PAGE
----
Why is it so hard to let go? Why is it so easy to just keep doing, doing, doing … even if it isn’t producing the outcomes we desire? Are we afraid of being called a quitter? To be truly effective leaders we need to concentrate on the vital few not the meaningless many.
According to research reported in the Harvard Business Review article, “Beware the Busy Manager” only 10 percent of managers apply sufficient effort to the vital few activities that produce game changing results. Forty percent of managers spent all their energy on the wrong activities (distracted managers), 20 percent spent very little energy on the right activities (disengaged) and 30 percent were procrastinators spending almost no energy on much of anything.
Harvard’s research once again supports the 80/20 Pareto Principle, that 80 percent of your results come from 20 percent of your activities. In his landmark book, “Good to Great,” Jim Collins reminds us that “Stopdoing lists are more important that todo lists.” Michael Porter, the grandfather of Western Strategic Thinking, cautions CEOs, “The essence of strategy is deciding what not to do.” And yet, our managers seem to get busier and busier, not more and more effective.
So, why can’t we just let go of bad customers, obsolete products and failing processes? I think it starts with mindset. Do we have a plow horse mentality or a race horse mentality? A plow horse mindset is the most primitive and least effective response to problem solving. A plow horse, when confronted with setbacks and declining results, says, “I’ll just work harder.” A race horse mentality is focused on winning the race. Race horse executives are laser focused on opportunities not problems. They prioritize the future over the past. They concern themselves with their vision not with what the competition is doing and they aim for game changing results versus continuing the status quo. A race horse mentality says, “How can I run faster?” not “How can a race horse do more?”
Plow horse executives predict the goals they can achieve based on historically slow and ineffective past experiences littered with missed targets and recurring problems that never seem to get resolved. As a result, they set low, uninspiring targets and fail to achieve them. Race horse executives set dramatic, Big Hairy Audacious goals that demand the very best of people to achieve them. But interestingly, they don’t set an unreasonable pace or overtask their people. Instead, they make room for people to innovate their way to success by abandoning low value efforts.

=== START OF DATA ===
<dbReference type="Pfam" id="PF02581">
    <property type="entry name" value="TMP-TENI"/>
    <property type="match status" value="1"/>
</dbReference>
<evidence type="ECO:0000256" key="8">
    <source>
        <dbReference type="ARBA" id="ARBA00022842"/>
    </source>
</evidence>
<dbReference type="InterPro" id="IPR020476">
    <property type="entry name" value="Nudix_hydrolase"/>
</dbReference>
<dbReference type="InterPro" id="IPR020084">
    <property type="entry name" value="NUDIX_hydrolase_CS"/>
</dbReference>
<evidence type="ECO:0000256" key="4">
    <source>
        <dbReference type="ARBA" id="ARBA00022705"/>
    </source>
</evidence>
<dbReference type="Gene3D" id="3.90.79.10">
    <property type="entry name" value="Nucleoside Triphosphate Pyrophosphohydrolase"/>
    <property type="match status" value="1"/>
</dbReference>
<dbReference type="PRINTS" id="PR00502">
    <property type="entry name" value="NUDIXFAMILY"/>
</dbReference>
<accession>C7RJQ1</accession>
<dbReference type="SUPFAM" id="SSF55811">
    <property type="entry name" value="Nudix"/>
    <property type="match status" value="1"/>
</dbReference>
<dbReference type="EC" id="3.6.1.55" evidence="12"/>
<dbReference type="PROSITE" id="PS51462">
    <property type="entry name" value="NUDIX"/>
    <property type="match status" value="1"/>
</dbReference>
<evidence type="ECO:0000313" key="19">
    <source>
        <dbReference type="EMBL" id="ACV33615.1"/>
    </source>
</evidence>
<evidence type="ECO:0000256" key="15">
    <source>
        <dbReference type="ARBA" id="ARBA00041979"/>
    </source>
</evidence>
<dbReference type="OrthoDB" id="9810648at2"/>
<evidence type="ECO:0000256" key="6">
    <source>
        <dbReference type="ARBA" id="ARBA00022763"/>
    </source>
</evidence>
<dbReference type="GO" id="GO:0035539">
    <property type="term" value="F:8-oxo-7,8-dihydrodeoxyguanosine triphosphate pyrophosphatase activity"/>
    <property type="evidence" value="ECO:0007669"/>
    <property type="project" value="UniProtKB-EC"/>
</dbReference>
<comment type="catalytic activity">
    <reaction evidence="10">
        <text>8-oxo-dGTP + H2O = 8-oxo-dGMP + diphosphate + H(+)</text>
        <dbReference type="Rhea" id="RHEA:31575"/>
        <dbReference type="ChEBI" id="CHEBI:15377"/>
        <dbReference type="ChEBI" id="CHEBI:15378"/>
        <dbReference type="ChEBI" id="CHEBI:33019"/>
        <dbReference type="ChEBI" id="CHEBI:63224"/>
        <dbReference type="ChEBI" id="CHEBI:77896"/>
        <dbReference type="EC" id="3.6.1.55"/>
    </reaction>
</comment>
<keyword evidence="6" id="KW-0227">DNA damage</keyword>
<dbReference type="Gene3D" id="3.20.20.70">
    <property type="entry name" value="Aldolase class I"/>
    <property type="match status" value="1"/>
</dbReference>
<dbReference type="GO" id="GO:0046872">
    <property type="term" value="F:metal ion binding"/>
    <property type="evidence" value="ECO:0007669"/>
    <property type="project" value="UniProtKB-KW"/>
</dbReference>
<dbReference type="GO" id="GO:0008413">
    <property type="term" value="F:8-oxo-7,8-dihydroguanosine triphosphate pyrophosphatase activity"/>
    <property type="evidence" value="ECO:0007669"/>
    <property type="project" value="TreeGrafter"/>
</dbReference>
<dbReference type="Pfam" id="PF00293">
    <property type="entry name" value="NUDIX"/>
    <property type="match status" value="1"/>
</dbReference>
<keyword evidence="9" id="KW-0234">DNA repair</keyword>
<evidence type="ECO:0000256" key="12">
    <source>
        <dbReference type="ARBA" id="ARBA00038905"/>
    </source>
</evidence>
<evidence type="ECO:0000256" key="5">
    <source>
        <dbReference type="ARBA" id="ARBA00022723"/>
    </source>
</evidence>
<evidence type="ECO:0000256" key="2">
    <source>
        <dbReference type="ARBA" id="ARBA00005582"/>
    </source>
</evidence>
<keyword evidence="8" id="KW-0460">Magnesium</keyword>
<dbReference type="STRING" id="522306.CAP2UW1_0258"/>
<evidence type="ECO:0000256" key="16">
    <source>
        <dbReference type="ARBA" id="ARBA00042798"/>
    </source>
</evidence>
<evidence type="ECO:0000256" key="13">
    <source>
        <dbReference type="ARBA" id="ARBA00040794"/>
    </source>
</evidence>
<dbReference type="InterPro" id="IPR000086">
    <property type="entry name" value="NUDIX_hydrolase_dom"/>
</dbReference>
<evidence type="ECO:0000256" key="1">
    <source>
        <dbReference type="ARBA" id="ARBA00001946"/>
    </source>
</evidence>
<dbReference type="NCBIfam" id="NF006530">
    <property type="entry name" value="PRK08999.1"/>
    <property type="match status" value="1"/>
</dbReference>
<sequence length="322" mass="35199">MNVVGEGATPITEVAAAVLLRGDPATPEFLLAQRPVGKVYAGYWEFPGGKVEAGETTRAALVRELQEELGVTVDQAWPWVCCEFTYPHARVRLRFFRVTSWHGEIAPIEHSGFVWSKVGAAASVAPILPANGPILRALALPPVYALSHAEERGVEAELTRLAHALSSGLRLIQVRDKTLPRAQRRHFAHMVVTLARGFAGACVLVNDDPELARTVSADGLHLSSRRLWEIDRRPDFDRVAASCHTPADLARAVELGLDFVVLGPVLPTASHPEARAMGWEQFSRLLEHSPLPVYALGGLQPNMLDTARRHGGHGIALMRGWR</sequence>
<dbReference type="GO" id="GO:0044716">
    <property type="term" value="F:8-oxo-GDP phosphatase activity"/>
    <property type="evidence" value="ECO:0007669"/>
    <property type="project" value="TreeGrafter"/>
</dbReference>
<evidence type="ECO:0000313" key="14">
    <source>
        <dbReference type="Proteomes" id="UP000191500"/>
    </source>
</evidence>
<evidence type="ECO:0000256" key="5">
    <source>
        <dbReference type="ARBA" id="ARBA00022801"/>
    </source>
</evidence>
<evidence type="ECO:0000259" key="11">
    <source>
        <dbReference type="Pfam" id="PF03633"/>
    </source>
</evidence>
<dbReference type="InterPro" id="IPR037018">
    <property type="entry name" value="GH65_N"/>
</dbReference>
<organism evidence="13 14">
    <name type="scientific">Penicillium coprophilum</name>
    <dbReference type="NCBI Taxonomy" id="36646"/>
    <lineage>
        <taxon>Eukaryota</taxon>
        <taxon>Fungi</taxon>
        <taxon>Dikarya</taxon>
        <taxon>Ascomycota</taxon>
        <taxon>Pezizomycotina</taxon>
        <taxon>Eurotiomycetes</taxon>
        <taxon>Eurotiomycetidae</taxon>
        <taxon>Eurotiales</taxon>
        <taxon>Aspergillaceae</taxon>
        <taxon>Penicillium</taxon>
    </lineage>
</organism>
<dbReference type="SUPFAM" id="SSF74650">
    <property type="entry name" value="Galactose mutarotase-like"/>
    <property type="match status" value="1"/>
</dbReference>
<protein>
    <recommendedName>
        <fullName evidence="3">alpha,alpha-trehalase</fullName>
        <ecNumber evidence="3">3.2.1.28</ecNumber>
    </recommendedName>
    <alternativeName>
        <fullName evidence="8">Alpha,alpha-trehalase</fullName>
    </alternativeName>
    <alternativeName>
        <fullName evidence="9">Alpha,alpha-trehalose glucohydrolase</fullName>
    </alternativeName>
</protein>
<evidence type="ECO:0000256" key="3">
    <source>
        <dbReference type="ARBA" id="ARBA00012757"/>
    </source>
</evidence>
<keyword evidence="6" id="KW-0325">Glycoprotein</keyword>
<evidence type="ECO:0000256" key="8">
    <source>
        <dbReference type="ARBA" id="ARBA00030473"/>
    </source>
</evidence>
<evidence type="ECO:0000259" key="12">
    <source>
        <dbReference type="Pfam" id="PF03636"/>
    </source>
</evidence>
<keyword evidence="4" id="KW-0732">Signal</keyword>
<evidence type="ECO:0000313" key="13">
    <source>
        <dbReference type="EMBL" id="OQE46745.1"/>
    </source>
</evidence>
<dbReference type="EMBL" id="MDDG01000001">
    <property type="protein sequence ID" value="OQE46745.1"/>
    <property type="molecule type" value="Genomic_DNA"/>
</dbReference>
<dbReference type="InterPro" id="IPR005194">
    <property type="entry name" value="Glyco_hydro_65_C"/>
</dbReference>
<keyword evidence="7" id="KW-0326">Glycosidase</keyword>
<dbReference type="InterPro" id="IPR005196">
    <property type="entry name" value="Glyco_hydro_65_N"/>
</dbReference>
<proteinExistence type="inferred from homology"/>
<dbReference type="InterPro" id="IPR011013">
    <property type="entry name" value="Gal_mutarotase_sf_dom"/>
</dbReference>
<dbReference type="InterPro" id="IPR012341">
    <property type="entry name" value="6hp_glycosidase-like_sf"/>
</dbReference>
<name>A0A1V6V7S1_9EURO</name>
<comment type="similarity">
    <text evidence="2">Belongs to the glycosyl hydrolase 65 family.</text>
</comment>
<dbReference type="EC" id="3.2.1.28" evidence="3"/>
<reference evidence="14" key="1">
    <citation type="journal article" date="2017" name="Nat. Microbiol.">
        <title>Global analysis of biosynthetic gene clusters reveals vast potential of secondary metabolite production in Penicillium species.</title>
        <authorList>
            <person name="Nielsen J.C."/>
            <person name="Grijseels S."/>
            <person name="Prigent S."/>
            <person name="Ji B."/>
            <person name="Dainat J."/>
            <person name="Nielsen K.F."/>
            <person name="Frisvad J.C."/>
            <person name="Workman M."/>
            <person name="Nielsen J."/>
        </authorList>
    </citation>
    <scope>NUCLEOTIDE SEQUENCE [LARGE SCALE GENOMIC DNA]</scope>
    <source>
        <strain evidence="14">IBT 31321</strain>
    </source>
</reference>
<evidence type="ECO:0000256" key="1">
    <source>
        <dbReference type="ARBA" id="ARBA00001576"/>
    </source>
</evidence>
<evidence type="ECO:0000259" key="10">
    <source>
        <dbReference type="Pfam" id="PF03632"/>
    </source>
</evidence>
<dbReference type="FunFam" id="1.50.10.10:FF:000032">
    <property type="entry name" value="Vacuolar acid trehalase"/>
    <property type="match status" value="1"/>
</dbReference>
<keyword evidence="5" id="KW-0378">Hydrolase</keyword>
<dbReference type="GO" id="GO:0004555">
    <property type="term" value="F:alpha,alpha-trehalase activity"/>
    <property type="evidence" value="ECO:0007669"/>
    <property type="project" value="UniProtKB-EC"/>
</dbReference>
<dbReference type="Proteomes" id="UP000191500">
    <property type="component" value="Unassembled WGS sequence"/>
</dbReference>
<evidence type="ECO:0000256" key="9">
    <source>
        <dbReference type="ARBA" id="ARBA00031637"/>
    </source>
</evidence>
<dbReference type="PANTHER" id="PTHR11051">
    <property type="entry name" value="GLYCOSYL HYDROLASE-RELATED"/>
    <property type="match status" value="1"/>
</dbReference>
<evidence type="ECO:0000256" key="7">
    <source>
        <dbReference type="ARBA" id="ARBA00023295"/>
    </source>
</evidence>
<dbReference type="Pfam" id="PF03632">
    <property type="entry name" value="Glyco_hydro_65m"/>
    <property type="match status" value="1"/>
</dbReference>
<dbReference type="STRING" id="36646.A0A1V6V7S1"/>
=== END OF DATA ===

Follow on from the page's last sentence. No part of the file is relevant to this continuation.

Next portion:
The art of abandonment starts with a couple uncomfortable questions.
- If I wasn’t already in this line of business (or customer segment, or product line), would I start it today?
- Knowing what I know now about my previous decision to do “X,” would I still do it?
- Armed with my new answer, what shall I do about it?
To free up your organization to focus on the vital few we need to prune our business models. What would happen if once a month your leadership team held an abandonment meeting? Once a month you could ask a different question:
- Which customers should we abandon?
- Which vendors should we drop?
- Which processes are obsolete?
- Which reports are not being used?
I have the honor of working with Dr. Rajiv Tandon. He leads our fast-growth CEO peer group. Rajiv built a company focused on this 80/20 approach. He determined that if he produced a service that delivered 80 percent of the benefits of the competition he could do it with perhaps only 20 percent of the effort required of a 100 percent solution. Then he focused on customers who only needed 80 percent of the benefits. (Do you use all the capabilities of your phone or computer? Can you imagine how cheap a product or service could be if it provided only the things you value?)
The end of the story is that Rajiv’s company grew to a $100 million run rate in only nine years. Along the way, his team concentrated their efforts on innovations that produced significant results and quickly abandoned any horse that couldn’t finish the race. Again, deciding what not to do became as critical as deciding what to do.
Kenny Rogers had it right, you have to know when to fold ’em, know when to walk away and know when to run. When we master the art of abandonment, we give ourselves the gift of focus and the satisfaction of market beating results.